8 of the Greatest Funk Albums of All Time
Soul music, jazz, rhythm, and blues all came together to create one hell of a danceable groove in the influential funk genre that emerged in the 1960s and, in many ways, came to a creative peak all throughout the 1970s, even as it was often unfairly associated with the inferior strain of pop music called disco. Disco mostly faded away, but the great funk albums endure to this day and left an undeniable impression on music history. These are the albums that showed the world the power of a groovy bass line and a lot of creativity could do.
1. Maggot Brain by Funkadelic
Beginning with the weepy, transcendental 10-minute guitar solo of its title track, the greatest album from George Clinton’s goofy, self-mythologizing collective of funk musicians then lightens up considerably for the reminder of its 36 minutes, but every track is an equal demonstration of Funkadelic’s silly brand of musical genius, wherein every element of the band is jamming unpredictably yet perfectly beneath a flurry of group vocals about everything from hitting and quitting it to the tragedies of the Vietnam War.
2. Funkentelechy Vs. the Placebo Syndrome by Parliament
George Clinton’s other band of funk pioneers, Parliament, is often difficult to distinguish from Funkadelic, but this album, its too-often overlooked magnum opus, is plenty different from Maggot Brain, if only by virtue of the length of most of its songs. The many eight-minute-plus tracks don’t feature a solo as towering as Maggot Brain‘s title track, but they provide a better showcase for the band’s impeccable jam dynamic, as the layers of vocal hooks, kooky sound effects, and infectious riff keep piling on top of each other in interesting and, of course, funky ways. All of it is in service of a loose concept concerning the “placebo syndrome” of consumerism and disco music — funk’s commercialized, sanitized, and whitened evil twin.
3. Head Hunters by Herbie Hancock
Funk has plenty of roots in jazz music, but that didn’t stop visionary jazz musician Herbie Hancock from infusing the two genres together once more for one of his greatest works, the jazz-funk masterwork that is Head Hunters. The album’s four songs all build compelling grooves out of unlikely instrumental noises like blowing into a beer can, sound effects and afro-beats that become the foundation for the jazzy improvisation that Hancock and his band, also dubbed Headhunters, so excelled at.
4. Superfly by Curtis Mayfield
Curtis Mayfield’s brand of politically conscious soul-funk music wasn’t the least bit dulled on this soundtrack for a blaxploitation film that often takes a backseat to this album’s blend of instrumental and lyrical compositions that paint an affecting portrait of life in the crime-ridden, drug-infested ghetto. Standout songs like “Pusherman” sound like perfectly conceived visions of timely frustrations underscored by interesting compositions that deftly combine bongos, horns, bass and much more.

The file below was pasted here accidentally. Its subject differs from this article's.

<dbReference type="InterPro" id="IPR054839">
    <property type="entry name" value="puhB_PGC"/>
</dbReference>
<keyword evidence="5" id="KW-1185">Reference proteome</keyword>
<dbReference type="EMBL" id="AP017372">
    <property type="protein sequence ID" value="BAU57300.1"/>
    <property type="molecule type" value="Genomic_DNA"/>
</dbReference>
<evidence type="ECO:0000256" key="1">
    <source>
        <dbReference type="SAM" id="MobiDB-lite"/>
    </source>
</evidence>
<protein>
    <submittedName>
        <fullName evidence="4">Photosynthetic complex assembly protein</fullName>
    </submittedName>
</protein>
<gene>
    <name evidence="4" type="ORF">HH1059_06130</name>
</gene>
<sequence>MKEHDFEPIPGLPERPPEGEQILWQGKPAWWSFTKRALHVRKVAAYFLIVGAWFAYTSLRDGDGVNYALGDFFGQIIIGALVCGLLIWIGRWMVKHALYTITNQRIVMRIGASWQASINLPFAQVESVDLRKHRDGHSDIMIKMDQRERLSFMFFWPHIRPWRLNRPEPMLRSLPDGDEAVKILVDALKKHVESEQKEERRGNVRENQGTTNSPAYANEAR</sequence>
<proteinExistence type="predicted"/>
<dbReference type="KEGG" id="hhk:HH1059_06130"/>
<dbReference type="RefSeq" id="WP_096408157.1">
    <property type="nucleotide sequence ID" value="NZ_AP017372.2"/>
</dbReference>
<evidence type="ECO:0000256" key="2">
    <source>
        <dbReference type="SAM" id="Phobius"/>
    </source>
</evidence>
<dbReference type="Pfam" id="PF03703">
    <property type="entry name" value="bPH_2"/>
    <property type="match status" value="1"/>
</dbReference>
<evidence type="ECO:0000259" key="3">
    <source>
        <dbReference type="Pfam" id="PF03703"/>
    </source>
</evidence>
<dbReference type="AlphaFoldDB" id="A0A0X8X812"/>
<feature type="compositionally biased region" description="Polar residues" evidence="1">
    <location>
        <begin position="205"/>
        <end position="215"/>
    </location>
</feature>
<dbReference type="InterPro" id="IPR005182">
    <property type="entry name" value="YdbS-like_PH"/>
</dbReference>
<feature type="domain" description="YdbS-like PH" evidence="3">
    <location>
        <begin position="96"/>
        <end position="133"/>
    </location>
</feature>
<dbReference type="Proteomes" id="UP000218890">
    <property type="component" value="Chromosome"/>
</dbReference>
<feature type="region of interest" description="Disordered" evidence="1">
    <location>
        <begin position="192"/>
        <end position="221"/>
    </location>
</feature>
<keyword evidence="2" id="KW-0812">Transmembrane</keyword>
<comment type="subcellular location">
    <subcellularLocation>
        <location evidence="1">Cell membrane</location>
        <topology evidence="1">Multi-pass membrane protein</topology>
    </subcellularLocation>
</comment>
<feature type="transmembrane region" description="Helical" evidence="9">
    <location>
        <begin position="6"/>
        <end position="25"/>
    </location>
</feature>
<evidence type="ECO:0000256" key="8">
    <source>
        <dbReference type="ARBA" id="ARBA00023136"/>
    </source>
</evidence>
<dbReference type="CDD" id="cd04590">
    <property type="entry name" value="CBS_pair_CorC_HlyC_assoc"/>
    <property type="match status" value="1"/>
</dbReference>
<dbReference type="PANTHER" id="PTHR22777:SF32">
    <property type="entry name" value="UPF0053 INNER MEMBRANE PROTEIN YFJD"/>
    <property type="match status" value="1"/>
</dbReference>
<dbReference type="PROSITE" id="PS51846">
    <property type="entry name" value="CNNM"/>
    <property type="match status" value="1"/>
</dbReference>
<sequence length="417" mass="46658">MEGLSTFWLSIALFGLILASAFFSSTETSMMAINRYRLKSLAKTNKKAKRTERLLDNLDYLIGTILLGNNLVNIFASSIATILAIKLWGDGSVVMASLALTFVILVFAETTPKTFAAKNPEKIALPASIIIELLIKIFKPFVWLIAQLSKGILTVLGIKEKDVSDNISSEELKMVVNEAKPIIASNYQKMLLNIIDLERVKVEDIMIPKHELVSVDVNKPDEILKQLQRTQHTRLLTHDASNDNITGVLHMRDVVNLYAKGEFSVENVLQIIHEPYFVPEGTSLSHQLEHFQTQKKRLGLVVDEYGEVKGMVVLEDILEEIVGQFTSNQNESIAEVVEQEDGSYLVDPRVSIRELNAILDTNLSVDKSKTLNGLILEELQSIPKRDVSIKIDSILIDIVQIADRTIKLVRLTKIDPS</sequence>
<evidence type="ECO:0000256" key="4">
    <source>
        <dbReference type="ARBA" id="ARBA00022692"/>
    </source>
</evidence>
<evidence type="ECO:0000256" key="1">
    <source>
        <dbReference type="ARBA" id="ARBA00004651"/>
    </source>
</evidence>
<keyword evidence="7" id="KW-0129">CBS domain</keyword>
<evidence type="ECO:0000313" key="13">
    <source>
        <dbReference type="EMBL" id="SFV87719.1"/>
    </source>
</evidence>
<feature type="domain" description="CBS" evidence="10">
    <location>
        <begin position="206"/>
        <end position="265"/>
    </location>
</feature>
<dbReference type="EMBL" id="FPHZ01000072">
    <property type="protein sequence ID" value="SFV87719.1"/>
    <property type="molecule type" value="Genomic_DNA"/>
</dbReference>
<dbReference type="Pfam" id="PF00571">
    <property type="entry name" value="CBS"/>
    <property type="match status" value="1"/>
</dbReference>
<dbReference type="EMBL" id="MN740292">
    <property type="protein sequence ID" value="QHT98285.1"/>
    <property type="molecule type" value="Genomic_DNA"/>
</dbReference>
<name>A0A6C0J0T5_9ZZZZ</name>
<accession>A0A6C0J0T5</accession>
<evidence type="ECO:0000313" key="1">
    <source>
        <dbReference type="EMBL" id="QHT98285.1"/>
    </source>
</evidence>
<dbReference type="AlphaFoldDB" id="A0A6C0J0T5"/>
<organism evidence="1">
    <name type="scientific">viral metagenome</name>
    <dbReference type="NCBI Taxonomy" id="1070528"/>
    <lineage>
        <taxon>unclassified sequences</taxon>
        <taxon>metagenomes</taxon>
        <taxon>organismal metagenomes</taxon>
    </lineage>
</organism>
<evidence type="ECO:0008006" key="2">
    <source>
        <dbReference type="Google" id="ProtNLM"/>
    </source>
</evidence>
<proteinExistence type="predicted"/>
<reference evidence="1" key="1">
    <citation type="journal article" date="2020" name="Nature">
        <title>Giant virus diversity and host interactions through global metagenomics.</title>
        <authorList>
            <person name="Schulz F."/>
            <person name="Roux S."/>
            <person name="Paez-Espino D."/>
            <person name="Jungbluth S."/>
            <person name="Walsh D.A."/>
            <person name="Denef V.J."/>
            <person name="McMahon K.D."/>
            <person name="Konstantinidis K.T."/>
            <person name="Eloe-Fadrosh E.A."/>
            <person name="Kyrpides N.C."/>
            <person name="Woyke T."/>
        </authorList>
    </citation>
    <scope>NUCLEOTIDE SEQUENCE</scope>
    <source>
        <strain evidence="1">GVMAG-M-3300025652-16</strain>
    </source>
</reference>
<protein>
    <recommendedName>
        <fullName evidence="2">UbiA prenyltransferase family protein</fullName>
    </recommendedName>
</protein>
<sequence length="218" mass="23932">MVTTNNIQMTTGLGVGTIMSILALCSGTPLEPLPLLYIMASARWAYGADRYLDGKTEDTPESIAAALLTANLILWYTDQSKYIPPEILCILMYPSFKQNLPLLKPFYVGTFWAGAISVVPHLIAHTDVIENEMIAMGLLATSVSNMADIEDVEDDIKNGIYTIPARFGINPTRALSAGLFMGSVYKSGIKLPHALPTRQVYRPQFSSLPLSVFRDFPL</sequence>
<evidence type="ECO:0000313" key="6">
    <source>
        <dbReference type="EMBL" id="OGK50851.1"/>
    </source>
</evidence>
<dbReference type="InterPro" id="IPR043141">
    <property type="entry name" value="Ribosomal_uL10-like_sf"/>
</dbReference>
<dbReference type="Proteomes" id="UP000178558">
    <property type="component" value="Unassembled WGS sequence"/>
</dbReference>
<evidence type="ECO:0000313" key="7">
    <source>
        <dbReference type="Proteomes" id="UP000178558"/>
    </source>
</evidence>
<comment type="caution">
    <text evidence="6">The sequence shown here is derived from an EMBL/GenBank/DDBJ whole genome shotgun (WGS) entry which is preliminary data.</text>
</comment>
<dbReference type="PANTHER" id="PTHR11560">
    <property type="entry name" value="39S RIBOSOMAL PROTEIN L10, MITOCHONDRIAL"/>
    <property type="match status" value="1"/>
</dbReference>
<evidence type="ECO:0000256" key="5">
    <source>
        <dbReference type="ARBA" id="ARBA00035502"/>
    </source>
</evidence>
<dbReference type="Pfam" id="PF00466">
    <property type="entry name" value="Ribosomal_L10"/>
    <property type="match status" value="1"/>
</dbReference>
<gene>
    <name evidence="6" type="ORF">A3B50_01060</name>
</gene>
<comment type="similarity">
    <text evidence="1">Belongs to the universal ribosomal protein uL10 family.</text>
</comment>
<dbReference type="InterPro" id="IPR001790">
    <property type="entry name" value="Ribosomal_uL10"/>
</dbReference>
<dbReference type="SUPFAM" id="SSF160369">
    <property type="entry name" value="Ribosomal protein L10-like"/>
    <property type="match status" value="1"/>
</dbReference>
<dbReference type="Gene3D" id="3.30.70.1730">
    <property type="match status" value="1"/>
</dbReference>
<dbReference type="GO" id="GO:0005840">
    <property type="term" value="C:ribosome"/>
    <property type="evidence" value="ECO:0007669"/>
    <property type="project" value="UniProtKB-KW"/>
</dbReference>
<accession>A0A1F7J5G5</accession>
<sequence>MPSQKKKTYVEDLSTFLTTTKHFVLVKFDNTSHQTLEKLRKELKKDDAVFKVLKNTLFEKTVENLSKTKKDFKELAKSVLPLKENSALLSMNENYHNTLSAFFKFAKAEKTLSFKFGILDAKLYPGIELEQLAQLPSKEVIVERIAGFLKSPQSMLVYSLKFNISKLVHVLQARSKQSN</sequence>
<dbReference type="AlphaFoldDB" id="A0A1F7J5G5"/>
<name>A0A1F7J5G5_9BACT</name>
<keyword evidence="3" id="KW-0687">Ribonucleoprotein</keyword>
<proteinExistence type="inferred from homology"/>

5. The Meters by The Meters
In the late ’60s, The Meters brought the brassy, bassy grooves of New Orleans’ second line bands to mainstream attention with a debut album of funk instrumentals that need no lyrics to get your body moving and a melody stuck in your head for hours on end. Before they moved to more traditional songwriting, having honed their band dynamic through years of live performance and playing as a backing band, the band’s self-titled debut relies primarily on its members’ own improvisational skills to record songs that chugged along with infectious rhythm and impressive fluidity.
6. Pieces of a Man by Gil Scott-Heron
In some ways, Gil Scott-Heron fits into the same mold of socially and politically conscious funk music popularized by Marvin Gaye and Curtis Mayfield, but in many other ways, the songwriter pushed his music and his message further into potentially-alienating songs that still feel exciting and radical more than four decades after its 1971 release. The lyricism borders on spoken word poetry much of the time, backed by funky bass lines that range from delicate to confrontational and jazz improvisation that sounds perfectly at home with Heron’s openhearted crooning and angry proselytizing.
7. 1999 by Prince
Unlike the disco artists of yesteryear, Prince brought funk into the mainstream without dulling the musical creativity that makes every groovy bass line and humorous vocal hook feel so revolutionary and fun. The Minneapolis singer-songwriter didn’t shy away from the artificiality of his drum-machine-based sound of the infectious hooks of his soul-infused rock music, but the electrified funk sound and the combined use of repetition and innovation with each repeat retained the ’70s roots of his brand of funk pop. Who can resist such danceable, hooky masterpieces as the title track or “Little Red Corvette”?
8. There’s a Riot Goin’ On by Sly and the Family Stone
With the dawn of the 1970s, Sly and the Family Stone moved away from the psychedelic energy of the previous decade and pioneered a quieter, more somber sound that matched the new one. There’s a Riot Goin’ On isn’t bursting with energy like previous efforts from this influential group of musicians, but rather with a more studied, even intelligent form of long-form songwriting, laid-back jamming that only reveals its surprising complexity with repeat listeners, and a lyrical mix of pessimism and optimism for the future of black society in America.
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